Extraordinary Measures

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Extraordinary Measures
Extraordinary measures poster.jpg
Theatrical poster
Directed by Tom Vaughan
Produced by
Written by Robert Nelson Jacobs
Based on The Cure: How a Father Raised $100 Million - And Bucked the Medical Establishment - in a Quest to Save His Children 
by Geeta Anand
Music by Andrea Guerra
Cinematography Andrew Dunn
Edited by Anne V. Coates
Double Feature Films
Distributed by CBS Films
Release dates
  • January 22, 2010 (2010-01-22)
Running time
106 minutes
Country United States
Language English
Budget $31 million[1]
Box office $15,134,293[1]

Extraordinary Measures is a 2010 medical drama film starring Brendan Fraser, Harrison Ford, and Keri Russell. It is distributed by CBS Films and was released on January 22, 2010. It is about parents who form a biotechnology company to develop a drug to save the lives of their children, who have a life-threatening disease. The film is based on the true story of John and Aileen Crowley, whose children have Pompe's disease. The film was shot in St. Paul, Oregon; Portland, Oregon; the Corner Saloon in Tualatin, Oregon; Manzanita, Oregon; Beaverton, Oregon, and Vancouver, Washington. It is the first film to go into production for CBS Films, the film division of CBS Corporation.


Brendan Fraser plays John Crowley, a biotechnology executive whose two youngest children were afflicted with Pompe disease or acid maltase deficiency. In the film his children are aged 8 and 6. Along with his wife Aileen (Keri Russell), he raises money for research scientist Robert Stonehill (Harrison Ford), forming a company to develop a drug to save his children's lives. This task proves very daunting for Stonehill, who already works around the clock.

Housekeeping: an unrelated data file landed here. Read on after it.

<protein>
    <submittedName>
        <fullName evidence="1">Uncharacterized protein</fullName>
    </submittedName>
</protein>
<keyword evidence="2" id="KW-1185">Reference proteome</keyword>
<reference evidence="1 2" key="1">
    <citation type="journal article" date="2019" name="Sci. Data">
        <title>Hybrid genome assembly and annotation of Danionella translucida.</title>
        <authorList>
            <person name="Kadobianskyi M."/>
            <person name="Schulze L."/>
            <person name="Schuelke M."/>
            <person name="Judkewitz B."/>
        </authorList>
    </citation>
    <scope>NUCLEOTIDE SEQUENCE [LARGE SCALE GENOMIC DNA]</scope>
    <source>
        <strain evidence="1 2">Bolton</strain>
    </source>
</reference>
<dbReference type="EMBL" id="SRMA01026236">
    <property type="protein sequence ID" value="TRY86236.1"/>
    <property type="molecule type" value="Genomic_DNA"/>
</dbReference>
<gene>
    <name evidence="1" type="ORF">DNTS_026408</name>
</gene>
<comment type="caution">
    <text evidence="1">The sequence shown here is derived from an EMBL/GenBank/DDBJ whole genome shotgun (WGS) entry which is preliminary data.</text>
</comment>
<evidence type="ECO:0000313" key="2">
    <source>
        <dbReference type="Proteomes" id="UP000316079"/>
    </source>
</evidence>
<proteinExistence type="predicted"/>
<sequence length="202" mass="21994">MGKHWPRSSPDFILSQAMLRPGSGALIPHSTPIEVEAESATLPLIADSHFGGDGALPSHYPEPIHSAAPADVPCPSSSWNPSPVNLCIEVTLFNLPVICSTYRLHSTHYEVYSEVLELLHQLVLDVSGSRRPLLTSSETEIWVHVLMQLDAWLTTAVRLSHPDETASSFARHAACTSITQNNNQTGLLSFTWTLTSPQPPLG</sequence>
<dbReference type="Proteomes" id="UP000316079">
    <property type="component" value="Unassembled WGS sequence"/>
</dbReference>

John Crowley makes a cameo appearance as a venture capitalist.


Adapted by Robert Nelson Jacobs from a nonfiction book "The Cure: How a Father Raised $100 Million—and Bucked the Medical Establishment—in a Quest to Save His Children" by the Pulitzer Prize journalist Geeta Anand, the film is also an examination of how medical research is conducted and financed.

Filming in May 2009 at Pioneer Courthouse Square in Portland, Oregon

Filming took place at several spots in and around Portland, Oregon, mostly at the OHSU Doernbecher Children's Hospital, Veterans Affairs Medical Center and the Nike campus in Beaverton, Oregon. This was the first time Nike allowed filming on their campus and they donated the location payment to Doernbecher Children’s Hospital.[2] During filming, the working title was The Untitled Crowley Project.[3]

In the film, the children are 9 and 7 years old. Their non-fiction counterparts were diagnosed at 15 months and 7 days old and received treatment at 5 and 4, respectively.[4]


Myozyme, a drug developed for treating Pompe disease, was simultaneously approved for sale by the US Food and Drug Administration and the European Medicines Agency. Henceforth, more than 1000 infants born worldwide every year with Pompe disease will no longer face the prospect of death before reaching their first birthday for lack of a treatment for the condition.

The screenplay by Robert Nelson Jacobs is based on Geeta Anand's book The Cure (ISBN 9780060734398).[5] Parts of the book first appeared as a series of articles in the Wall Street Journal.

The small start-up company Priozyme was based on Oklahoma City-based Novazyme. The larger company, called Zymagen in the film, was based on Genzyme in Cambridge, MA.[6] Novazyme was developing a protein therapeutic, with several biological patents pending, to treat Pompe Disease, when it was bought by Genzyme. The patent portfolio was cited in the press releases announcing the deal.[7]